"....The truth is out there."
-- Dr. Jerome Jackson, 2002 (... & Agent Fox Mulder)
“There are more things in heaven and earth, Horatio, than are dreamt of in your philosophy.”
"All truth passes through 3 stages: First it is ridiculed. Second, it is violently opposed. Third, it is accepted as self-evident."
-- Arthur Schopenhauer
Sunday, January 21, 2007
-- RTP, R.I.P. --
The previous post was primarily light humor, but also reflects my curiosity wondering what Roger Tory Peterson, dean of modern birders, would have to say about this heated Ivory-bill debate were he alive today. Diplomat, as well as expert that he was, I've little doubt (though others will disagree) that he would be squarely planted... in the middle, with a hopeful though wait-and-see attitude. He innately understood, moreso than many today, that birds are not static objects, but dynamic individuals, giving rise to unforeseeable possibilities however improbable at first glance. One simply can't always operate off the usual assumptions, and he knew that. Here is the letter he wrote back to Steve Sheridan in the 80's regarding Steve's unorthodox report of seeing Ivory-bills in Indiana (copied from Steve's site) --- a far more improbable claim in those days than many of the current claims being made today:
" I have received your letter and am intrigued. I have received perhaps a dozen letters similar to yours. I think it would be wise to let one of the top birders in your area of (state omitted, mentioned in detail later) know about your sightings and alert them so that your record, if valid, may be confirmed. If the forest is being logged there is scarcely anything that can be done. However, ivory-bills have the potential of moving considerable distances. Because of their special needs ivory-bills seem to be great rovers and not as sedentary as the pileated woodpecker. I am forwarding your letter to the editors of American Birds who can put you in touch with their regional editors for the area."Notice the even-handedness and open-mindedness of these words; essentials of a REAL scientific attitude, in place of the certitude posed by today's critics where no certitude exists (the Luneau video hasn't even been close to debunked despite what skeptics continue to infer --- I don't even know that anyone else has analyzed it with anything like the thousands of dollars worth of equipment that Cornell has at their disposal).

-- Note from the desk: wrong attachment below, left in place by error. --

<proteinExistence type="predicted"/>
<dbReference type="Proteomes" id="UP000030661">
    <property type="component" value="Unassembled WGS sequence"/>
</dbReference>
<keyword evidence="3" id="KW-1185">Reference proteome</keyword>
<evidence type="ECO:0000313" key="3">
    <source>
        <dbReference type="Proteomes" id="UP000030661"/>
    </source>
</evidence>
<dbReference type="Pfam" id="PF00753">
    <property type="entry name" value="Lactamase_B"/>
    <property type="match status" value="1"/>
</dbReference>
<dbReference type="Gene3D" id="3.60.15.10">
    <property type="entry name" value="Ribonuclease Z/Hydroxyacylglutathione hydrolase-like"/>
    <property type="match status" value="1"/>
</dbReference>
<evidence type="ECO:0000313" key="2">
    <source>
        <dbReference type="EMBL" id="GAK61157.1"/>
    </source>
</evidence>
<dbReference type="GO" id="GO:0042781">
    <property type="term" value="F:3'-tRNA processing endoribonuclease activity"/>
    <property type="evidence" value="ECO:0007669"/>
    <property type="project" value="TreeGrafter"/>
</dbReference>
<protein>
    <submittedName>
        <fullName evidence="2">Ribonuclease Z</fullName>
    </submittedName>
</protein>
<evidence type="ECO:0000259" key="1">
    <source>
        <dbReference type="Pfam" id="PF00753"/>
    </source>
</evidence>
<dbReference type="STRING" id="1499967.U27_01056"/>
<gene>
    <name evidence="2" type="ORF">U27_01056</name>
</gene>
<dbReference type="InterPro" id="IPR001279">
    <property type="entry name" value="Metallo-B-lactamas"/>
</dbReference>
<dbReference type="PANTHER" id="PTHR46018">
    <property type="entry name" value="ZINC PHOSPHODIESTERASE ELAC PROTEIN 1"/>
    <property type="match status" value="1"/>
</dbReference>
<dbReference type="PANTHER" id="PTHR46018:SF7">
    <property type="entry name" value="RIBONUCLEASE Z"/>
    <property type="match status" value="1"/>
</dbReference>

Moreover, people often seem to relish critiquing and bringing down the 'Establishment,' authorities, experts or 'topdogs.' What else accounts for the glee some have exhibited in their denigration of Cornell the institution, as well as any number of the individuals involved in current claims? Again, I don't think Roger would have any of it; he would want the evidence explored to the fullest extent possible. In diplomacy they say "trust, but verify," and Roger would relate to that. In this debate the issue started off as one of defining what constituted that sufficient verification, but now in some quarters has moved on to sheer distrust, of the competency, motives, and honesty of those involved. This isn't the birding community Roger played such a major role in building.
RTP, R.I.P... maybe it is for the best that you aren't witnessing the current sound and fury.
And on a slightly related note, the April ABA Convention in La. will include a talk by David Sibley entitled "The Psychology of Bird identification" described as follows:
"Bird identification is the central challenge of birding, and we all strive to improve our skills and to identify more birds, more quickly and more accurately. Countless references and tools suggest that the birder who wants to avoid misidentifications should learn more about the fine points of plumage, molt, variation and subspecies, etc. But the fact is that most mistakes involve glitches in perception. No amount of preparation can prevent us from blurting out “Snowy Owl!” when the time is right and we see a white milk jug on the salt-marsh. Our brains, and the very short-cuts that we use successfully (most of the time) to identify birds, are also the source of most misidentifications. This workshop will focus on the psychological aspects of bird identification --- how we subconsciously use pattern-recognition, expectations, suggestion, and other clues -- and how those methods can lead us to misidentify birds with complete confidence. "Now whadd'ya s'pose brought that on?
(...I'm not saying it isn't a worthwhile topic or that David won't give a good presentation, but just that, depending on the state of the IBWO search at that point, it seems custom-made to fan the flames of debate; might've been nice to have it countered with a talk on the psychology of gestalt perception, and the uncanny ability, overall predominance, and remarkably high accuracy, among experienced birders, of "GISS," in bird identification.)
open minded reply to me.
R.T.P. is one of the first people not to immediately dismissed my sightings
out of hand. He is sorely missed in the birding word.
sincerely, Steve Sheridan
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